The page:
Lincolnshire, 1537. Amid England's religious turmoil, fifteen-year-old Anne Askew is forced to take her dead sister's place in an arranged marriage. The witty, well-educated gentleman's daughter is determined to free herself from her abusive husband, harsh in-laws, and the cruel strictures of her married life. But this is the England of Henry VIII, where religion and politics are dangerously entangled. A young woman of Anne's fierce independence, Reformist faith, uncanny command of plainspoken scripture, and--not least--connections to Queen Katheryn Parr's court cannot long escape official notice, or censure.
In a deft blend of history and imagination, award-winning novelist Rilla Askew brings to life a young woman who defied the conventions of her time, ultimately braving torture and the fire of martyrdom for her convictions. A rich evocation of Reformation England, from the fenlands of Lincolnshire to the teeming religious underground of London to the court of Henry VIII, this gripping tale of defiance is as pertinent today as it was in the sixteenth century.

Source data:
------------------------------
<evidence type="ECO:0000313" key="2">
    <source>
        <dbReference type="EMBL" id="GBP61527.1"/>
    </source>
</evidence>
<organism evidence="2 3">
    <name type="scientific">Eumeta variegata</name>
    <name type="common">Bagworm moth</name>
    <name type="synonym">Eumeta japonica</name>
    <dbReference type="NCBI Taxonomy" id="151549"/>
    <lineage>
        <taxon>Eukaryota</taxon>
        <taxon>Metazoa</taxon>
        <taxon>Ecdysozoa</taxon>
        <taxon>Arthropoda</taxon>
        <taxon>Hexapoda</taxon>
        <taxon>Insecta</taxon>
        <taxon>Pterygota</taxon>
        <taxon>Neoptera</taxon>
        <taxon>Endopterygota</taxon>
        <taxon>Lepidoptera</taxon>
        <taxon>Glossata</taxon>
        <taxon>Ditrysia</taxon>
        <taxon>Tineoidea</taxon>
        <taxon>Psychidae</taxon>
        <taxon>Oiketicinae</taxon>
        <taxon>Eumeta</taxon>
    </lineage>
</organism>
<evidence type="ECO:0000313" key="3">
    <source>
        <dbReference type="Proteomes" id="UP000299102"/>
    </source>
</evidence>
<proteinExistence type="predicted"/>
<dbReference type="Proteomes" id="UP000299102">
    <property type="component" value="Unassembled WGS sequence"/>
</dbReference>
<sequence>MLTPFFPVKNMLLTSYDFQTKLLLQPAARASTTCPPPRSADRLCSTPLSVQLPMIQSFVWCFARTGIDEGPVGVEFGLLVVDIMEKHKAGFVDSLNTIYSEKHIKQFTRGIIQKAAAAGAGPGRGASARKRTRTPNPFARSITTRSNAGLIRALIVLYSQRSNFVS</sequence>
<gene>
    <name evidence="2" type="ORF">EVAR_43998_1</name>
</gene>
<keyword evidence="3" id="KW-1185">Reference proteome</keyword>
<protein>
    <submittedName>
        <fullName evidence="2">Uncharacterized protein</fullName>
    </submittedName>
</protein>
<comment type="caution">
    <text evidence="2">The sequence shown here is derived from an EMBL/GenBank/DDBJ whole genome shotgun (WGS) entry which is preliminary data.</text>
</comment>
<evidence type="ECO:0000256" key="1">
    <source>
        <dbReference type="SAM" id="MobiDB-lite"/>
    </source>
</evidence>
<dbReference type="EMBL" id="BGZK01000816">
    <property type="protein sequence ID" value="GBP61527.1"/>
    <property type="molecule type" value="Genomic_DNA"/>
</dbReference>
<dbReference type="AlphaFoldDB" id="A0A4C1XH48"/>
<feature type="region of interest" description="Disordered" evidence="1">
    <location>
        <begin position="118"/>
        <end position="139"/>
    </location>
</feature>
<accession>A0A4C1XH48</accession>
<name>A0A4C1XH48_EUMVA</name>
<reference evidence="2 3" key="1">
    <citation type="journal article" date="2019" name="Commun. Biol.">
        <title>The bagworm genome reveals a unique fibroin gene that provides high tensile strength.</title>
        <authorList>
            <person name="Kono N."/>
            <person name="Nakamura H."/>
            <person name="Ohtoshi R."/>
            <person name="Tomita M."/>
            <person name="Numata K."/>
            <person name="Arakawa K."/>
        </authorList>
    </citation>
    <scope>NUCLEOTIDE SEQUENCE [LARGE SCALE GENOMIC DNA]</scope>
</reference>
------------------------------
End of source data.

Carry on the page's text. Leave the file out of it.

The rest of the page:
While skillfully portraying a significant historical figure--one of the first female writers known to have composed in the English language--Prize for the Fire
renders the inner life of Anne Askew with a depth and immediacy that transcends time.